Non-Discrimination and Inclusion

Inclusion is ultimately about the dignity and worth of every person, which is the backbone of all human rights. Much of our work since our founding in 1984 has been dedicated towards this aim.

"There is a pressing need to develop societies that embrace diversity and pluralism in the face of the many deep structural inequities and exclusion that persist in countries and regions across the world." - Morten Kjaerum, Director of the Raoul Wallenberg Institute

Overcoming exclusion requires accessible and effective remedies to enable rights’ vindication. Such remedies need to be appropriately adapted to take account of the special vulnerability of certain groups. Mechanisms for addressing claims of rights violations must themselves be inclusive.

An inclusive society aims at empowering and promoting the social, economic, and political inclusion of all, irrespective of age, sex, disability, race, ethnicity, origin, religion, economic, or other status. It is a society that leaves no one behind.

inclusive societies

Striving for open and inclusive societies without discrimination

We work to ensure that societies are open and inclusive to all. This involves:

  • Advancing research and knowledge on how to build inclusive societies
  • Developing direct engagement with stakeholders that can develop and implement more inclusive societies
  • Strengthening inclusion for migrants and refugees
  • Bringing about more accessible and effective remedies for the protection of human rights
  • Promoting the right to participation with the aim of empowering individuals
  • Employing a human-rights based approach (HRBA) to inclusion, because inclusion is not about the benevolence of the powerful or the majority in opening up for the excluded

We employ models of inclusion that are based on international human rights standards in all of our country and regional programmes. We also promote such models in our global cooperation partnerships.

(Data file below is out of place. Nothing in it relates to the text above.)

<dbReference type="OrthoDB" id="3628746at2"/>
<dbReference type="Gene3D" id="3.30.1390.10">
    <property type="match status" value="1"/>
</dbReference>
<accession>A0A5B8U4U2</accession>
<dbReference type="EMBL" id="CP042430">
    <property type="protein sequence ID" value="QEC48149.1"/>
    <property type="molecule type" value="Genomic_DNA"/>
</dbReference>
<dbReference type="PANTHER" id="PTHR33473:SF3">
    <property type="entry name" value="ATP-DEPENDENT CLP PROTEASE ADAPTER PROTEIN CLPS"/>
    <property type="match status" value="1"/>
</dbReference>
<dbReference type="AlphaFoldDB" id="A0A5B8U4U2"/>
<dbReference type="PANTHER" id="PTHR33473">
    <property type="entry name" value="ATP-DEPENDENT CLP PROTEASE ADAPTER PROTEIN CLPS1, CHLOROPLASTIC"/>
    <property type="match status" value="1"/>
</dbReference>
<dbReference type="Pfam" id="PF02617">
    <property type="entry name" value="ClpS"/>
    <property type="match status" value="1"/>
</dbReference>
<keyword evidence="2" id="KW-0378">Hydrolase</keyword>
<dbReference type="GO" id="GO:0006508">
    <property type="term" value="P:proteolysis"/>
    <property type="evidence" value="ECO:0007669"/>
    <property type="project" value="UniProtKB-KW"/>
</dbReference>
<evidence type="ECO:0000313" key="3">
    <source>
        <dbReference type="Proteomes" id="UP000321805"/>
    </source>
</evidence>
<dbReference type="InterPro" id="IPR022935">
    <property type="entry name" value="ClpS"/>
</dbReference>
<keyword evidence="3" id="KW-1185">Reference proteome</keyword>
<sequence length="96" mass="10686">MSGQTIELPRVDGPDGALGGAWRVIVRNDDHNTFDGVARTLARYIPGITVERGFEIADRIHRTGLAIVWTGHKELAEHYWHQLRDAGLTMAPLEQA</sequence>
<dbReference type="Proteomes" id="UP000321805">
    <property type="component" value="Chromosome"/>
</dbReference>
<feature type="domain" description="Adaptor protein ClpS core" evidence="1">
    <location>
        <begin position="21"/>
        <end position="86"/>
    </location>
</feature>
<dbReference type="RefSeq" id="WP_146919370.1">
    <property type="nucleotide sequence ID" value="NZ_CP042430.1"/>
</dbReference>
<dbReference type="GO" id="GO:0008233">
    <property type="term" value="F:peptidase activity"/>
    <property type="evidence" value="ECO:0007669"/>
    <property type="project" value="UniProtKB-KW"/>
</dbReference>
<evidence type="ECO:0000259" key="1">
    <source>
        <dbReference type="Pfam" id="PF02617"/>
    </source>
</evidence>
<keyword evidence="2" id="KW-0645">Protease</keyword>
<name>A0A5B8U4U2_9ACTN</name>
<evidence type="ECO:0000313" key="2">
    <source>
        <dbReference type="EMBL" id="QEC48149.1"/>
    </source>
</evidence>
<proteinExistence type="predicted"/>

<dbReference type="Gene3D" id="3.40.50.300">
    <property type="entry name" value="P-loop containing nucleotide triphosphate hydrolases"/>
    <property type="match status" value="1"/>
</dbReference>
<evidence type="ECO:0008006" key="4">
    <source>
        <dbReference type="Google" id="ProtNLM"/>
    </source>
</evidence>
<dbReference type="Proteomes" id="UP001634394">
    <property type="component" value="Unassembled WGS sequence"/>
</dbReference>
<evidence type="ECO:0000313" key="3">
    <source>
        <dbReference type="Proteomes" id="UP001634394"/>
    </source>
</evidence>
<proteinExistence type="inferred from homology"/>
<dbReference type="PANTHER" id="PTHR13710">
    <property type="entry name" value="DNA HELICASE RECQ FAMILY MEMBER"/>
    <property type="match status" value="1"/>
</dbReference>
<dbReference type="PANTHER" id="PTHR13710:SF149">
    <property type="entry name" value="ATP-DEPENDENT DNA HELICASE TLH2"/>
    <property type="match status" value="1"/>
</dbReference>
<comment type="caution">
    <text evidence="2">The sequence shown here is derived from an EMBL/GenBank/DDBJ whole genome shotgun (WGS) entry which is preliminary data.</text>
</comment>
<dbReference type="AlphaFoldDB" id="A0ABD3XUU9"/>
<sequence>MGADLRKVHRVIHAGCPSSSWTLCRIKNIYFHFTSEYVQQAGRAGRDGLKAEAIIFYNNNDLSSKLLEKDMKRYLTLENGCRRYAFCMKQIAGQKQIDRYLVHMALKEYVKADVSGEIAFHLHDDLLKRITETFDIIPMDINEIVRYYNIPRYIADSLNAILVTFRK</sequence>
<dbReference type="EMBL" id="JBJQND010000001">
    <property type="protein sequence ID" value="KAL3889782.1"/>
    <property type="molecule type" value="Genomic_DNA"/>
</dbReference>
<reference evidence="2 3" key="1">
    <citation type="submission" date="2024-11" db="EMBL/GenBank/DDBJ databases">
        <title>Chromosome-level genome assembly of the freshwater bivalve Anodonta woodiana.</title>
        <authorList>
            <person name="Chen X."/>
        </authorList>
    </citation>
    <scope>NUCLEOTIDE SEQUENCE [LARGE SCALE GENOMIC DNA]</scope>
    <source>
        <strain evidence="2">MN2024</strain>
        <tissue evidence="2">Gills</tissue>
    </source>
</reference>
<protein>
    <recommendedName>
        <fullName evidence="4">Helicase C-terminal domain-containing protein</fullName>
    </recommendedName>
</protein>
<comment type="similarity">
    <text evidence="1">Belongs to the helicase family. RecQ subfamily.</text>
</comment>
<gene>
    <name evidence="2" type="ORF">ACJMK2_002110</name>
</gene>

Inclusion requires change in strategies, approaches, and policies, so that the needs and priorities of all are recognized from the initial stages of every decision-making process.

Disability rights in China, inclusive societies

Equal Urban Planning for Inclusive Cities

Urban planning and the design of the built environment is the spatial translation of human rights into our lives. It determines how difficult or easy it is for us to access key human rights such as housing, school, work, health, freedom of movement, freedom, and security. It provides the framework for how we can live, moving as we do between home and work or education, and everything in between.

Taken the importance of urban planning for the realisation of human rights, international and national human rights law as well as Agenda 2030 requires urban planning to consciously and actively engage in realising equal human rights. To do this, we need a human rights-based approach providing routines and methods tailored specifically to the urban planning sector.

FairShare (JämtJämlikt) provides such an approach. FairShare is a management system coupled with a certification process. This ensures that urban development and the built environment can work systematically with equality, human rights and social sustainability. FairShare sets clear standards anchored in human rights law against which the work of urban planners can be measured, and when successful, awarded the FairShare certification.

Read more about FairShare: A Tool for Equal City Planning 

Human Rights Cities

Inclusion is about empowering members of society who have been subjected to discrimination and whose rights have been violated as a result of social and political processes that disregard the right to participation. RWI recognises local administrations as important actors in this regard.

To that end, we work and partner with cities and organisations that seek to put in practice the concept of the human rights city. That is as a place where local government, businesses and organisations apply international human rights standards, and where individuals are empowered to claim their rights and participate in the decision-making.

We give special attention to inclusion dynamics of people on the move. It is important to recognise that migrant and refugee populations are not homogenous, and experience different forms of discrimination, xenophobia and hate crimes. We aim at advancing inclusion models that improve their access to core rights, and participation in societies.

Learn more about Human Rights Cities